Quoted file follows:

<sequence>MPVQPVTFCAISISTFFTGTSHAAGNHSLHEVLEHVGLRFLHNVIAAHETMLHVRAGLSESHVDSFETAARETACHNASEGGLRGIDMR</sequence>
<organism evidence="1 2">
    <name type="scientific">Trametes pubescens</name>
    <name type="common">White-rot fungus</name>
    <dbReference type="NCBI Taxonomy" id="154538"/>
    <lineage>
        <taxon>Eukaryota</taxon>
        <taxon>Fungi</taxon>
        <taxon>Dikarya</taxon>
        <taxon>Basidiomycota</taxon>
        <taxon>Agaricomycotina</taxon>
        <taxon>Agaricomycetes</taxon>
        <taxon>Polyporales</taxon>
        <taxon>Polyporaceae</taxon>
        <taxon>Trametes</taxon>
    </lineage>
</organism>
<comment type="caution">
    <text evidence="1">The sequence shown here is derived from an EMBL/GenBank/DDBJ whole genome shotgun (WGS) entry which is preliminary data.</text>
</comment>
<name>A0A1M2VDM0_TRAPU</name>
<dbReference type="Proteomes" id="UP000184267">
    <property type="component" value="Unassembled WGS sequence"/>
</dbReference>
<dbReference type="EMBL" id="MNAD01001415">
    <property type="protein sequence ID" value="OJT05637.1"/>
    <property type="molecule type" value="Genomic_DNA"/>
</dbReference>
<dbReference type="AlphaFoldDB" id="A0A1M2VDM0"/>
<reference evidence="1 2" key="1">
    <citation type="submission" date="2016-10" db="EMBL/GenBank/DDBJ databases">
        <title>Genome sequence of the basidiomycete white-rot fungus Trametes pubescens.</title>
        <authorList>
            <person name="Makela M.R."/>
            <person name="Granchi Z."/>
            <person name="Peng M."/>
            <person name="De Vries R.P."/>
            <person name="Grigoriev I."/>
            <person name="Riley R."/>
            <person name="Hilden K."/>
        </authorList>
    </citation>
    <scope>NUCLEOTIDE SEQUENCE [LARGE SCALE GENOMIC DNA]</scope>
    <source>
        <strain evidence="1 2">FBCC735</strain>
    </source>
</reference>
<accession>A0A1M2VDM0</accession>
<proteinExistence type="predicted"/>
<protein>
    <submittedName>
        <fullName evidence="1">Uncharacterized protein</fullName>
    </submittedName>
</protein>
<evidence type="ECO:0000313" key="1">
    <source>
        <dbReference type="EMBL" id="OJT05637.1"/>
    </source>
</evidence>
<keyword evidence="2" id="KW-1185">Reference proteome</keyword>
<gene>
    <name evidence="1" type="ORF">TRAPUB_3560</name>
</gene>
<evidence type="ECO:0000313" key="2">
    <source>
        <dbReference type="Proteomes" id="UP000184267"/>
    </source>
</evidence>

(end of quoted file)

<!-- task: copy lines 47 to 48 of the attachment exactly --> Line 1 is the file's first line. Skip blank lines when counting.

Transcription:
</reference>
<accession>A0A1M2VDM0</accession>